|Images: Stefanie Loos|
Annesley Black: Tolerance Stacks: excerpts (2016/19)
Ann Cleare: on magnetic fields (2011/12)
Mithatcan Öcal: Ein musikalischer Spaß (2017-19): ‘Birds with Beards’ (world premiere)
Rebecca Saunders: Skin (2016)
Juliet Fraser (soprano)
Enno Poppe (conductor)
The first woman composer to receive the Ernst von Siemens Music Prize could not have been a worthier candidate. From the first time I heard Rebecca Saunders’s music, in a 2012 Arditti Quartet concert at the Wigmore Hall, I have been intrigued, fascinated, and thrilled by it. At this ceremony and concert in Munich’s Prinzregententheater, we heard not only Saunders’s Skin (given in London this January by the same soloist, Juliet Fraser, with the Ensemble Modern and Vimbayi Kaziboni), but also music by the three winners of Ernst von Siemens Music Foundation Composers’ Prizes: Annesley Black, Ann Cleare, and Mithatcan Öcal. When three out of four of the composers are women and the other a Turkish man, perhaps the tide is finally beginning to turn. In addition to prize money, the three recipients of composers’ prizes will also receive portrait CDs from the Kairos label, to be released at the end of this year – so helping others to discover their music for themselves.
First we heard excerpts from Black’s Tolerance Stacks, followed by a greeting from Peter Rusicka and a short film showing the composer at work. (Each composer received such a film, in other cases seen before her or his music was performed.) Fraser was the soprano soloist here too, excellent as ever. Piano, responded to by clarinet and percussion, in turn responded to by piano, set the scene, the pianist thereafter moving across to one of two electronic mixing desks in preparation for the vocal entry. Was it pain or pleasure being evoked? Why choose, amidst such a colourful, dramatic frenzy? Might one characterise what we heard as post-Stockhausen in a meaningful rather than merely chronological sense? I think so, but am not sure quite how much that would matter. The sense of electronic and vocal play was keen throughout. So too was an intriguing relationship – which I could not yet put my finger on to describe, let alone analyse, yet could certainly perceive – between sound and structure.
Cleare’s and Öcal’s works were both for ensemble without voice, all in the superlative care of Enno Poppe and Ensemble Musikfabrik, longstanding Saunders collaborators. Cleare’s on magnetic fields added to the ensemble what I presume was an instrument of her own, hybrid instrumental design being a particular musical interest of hers. (I do not even know what it was, or what it was called, but such is part of the fun!) At any rate, three chamber groups conversed, collaborated: made music, two violins from two separate groups coming across as first among equals in dialogue and competition. Sounds were often metallic, mechanical, industrial, creative, but they were no mere sounds: this was a true musical narrative, finely paced both in writing and performance. Likewise every note, attack, timbre, and duration seemed deeply considered and dramatically necessary.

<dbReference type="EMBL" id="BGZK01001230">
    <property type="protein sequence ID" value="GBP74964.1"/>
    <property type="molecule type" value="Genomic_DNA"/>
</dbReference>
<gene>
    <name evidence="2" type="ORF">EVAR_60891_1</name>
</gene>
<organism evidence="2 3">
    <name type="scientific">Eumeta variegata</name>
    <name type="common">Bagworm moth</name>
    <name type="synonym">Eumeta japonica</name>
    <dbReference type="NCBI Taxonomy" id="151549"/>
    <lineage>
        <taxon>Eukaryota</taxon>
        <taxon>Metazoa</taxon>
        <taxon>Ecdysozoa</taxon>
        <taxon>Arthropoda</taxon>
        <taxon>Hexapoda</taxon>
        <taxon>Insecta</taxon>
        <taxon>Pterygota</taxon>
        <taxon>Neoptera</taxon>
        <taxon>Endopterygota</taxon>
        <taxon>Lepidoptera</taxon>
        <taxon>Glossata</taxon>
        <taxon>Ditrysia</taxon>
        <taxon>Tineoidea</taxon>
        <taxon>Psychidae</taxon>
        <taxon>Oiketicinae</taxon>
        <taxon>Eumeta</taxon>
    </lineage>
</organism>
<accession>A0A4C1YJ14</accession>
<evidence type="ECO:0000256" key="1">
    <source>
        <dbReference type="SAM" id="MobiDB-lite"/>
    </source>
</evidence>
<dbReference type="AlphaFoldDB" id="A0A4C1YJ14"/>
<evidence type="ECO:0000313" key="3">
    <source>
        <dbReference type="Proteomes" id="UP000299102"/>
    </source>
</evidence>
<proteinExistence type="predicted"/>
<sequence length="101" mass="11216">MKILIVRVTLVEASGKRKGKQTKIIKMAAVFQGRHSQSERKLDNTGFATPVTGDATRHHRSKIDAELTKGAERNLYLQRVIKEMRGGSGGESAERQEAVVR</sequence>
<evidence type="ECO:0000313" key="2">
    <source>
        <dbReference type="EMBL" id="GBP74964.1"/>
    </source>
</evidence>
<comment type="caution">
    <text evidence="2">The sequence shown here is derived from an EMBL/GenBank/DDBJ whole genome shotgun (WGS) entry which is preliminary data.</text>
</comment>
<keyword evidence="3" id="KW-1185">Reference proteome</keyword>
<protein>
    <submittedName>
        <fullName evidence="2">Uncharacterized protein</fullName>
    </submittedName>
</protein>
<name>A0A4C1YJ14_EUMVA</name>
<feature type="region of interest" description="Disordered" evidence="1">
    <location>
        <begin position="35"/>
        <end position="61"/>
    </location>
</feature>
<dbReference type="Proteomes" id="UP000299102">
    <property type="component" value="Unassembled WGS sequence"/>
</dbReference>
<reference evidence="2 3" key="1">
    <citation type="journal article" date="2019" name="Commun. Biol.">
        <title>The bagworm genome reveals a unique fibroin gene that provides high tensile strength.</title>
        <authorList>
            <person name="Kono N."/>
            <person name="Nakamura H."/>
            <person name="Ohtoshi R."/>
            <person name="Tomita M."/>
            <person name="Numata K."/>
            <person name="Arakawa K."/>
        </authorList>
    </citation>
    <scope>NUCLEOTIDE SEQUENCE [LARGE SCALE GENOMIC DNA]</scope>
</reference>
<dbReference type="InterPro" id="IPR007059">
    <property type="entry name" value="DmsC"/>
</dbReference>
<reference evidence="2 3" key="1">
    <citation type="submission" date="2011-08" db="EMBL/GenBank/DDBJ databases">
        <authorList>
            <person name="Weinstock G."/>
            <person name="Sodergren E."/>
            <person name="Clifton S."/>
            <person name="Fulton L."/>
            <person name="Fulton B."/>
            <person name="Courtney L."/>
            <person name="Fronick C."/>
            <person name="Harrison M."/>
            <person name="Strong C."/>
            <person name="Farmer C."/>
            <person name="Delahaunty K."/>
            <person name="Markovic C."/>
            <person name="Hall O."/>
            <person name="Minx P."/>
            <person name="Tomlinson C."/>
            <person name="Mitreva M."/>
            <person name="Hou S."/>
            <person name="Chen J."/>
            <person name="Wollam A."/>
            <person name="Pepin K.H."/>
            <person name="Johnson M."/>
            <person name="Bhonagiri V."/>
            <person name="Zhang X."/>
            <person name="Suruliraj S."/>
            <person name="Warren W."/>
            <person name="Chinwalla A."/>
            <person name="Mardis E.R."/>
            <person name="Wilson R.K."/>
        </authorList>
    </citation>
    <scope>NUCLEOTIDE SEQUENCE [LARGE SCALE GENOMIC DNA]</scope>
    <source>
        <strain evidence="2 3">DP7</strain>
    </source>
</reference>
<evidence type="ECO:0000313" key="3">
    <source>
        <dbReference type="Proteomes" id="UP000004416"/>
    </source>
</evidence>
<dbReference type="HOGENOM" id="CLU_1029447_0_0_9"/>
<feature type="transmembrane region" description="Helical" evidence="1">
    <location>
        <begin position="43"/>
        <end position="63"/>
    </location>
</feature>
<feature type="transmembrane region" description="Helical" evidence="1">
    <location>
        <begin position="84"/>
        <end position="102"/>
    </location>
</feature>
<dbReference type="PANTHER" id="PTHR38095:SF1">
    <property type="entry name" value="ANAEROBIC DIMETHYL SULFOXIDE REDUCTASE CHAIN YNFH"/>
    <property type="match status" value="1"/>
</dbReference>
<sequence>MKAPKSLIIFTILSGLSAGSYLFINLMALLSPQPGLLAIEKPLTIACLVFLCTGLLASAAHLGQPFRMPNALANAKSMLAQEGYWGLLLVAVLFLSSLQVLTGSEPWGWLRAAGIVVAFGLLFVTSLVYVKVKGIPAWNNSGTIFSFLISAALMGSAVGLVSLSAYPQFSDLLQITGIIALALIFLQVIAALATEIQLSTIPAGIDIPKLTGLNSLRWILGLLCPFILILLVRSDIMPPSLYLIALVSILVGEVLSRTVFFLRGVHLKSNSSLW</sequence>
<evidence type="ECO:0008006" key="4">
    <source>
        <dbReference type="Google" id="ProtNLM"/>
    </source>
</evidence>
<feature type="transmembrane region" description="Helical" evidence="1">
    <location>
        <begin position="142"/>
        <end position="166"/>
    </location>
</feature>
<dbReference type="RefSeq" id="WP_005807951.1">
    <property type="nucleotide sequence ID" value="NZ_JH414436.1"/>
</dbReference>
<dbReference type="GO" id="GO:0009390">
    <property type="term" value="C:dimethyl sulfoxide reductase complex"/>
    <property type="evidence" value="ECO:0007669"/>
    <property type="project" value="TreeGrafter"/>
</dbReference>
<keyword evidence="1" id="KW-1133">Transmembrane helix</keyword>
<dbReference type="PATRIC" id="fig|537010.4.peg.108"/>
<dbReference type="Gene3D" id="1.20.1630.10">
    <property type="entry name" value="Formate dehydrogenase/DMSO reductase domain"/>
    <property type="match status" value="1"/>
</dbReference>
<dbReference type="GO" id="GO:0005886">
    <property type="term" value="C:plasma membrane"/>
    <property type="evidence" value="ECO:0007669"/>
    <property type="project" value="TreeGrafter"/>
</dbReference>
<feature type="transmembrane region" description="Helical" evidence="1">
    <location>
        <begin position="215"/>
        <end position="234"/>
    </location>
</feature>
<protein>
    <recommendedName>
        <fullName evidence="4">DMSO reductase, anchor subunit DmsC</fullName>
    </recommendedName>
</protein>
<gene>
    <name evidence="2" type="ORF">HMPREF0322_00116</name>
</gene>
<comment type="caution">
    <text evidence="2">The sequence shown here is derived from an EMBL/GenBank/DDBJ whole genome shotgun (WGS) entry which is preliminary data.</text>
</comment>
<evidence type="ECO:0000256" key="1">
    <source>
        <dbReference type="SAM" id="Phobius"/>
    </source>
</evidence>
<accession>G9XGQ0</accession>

Öcal’s ‘Birds without Beards’ was prefaced by a duly entertaining film, in which a member of his Istanbul Composer Collective remonstrated with him for having included a pitch, C-sharp, he had expressively ruled out, whether in itself or even as suggested by harmonic structure. Repeated pitches and their implications, perhaps rhythmic as well as harmonic, seemed to be one of the concerns from the outset here, wind notes jabbed and intoned, initially set against scurrying string figures. One was intended, I think, to notice just as keenly when those pitches were repeated and varied. Öcal offered on occasion an almost Mahlerian sense of echoed reminiscence of ‘found’ material, actually found or imagined. But those were just two aspects of an absorbing, colourful, witty showcase for the composer’s work, types of material coming into intriguing collaboration and conflict – just, perhaps, like the Collective itself.
‘It sounds how it’s played,’ as Robert Adlington once put it, cited in trumpeter Marco Blauuw’s oration, as intelligent as it was heartfelt, for Rebecca Saunders and her music ‘Stay stubborn, self-willed,’ Saunders advised her three predecessors on this evening, having dedicated receipt of her prize to her undoubtedly stubborn and self-willed predecessor as composer, Galina Ustolvskaya. Those and many other aperçus helped guide our appreciation of the performance of Skin; but mostly, like Samuel Beckett, another guiding spirit, this music spoke with a bleakness and humanity, the two quite indivisible, of its own. If the opening starkness, at least in the context of Saunders’s words, obliquely brought Ustolvskaya to mind, the poetry of music and silence, music as silence, distillation in instrumental combination, and that combination in distillation, bore Beckettian witness more strongly than ever. Breath and cries from voice and instruments alike, often in tandem, both formed and inhabited landscape and narrative. (Sometimes we need such metaphors to speak about music, but we should always be wary of ascribing them importance that is greater than whatever that music may be ‘itself’). As ever, properties of instruments, the voice included, indeed the voice foremost among them, were both respected and extended, testament to the composer’s searching, collaborative way with performing colleagues. No silence, though, was more pregnant, more magical than that following Fraser’s final, solo ‘skin’. It rightly proved a prelude resistant to, then part of, that warmest of applause that ensued.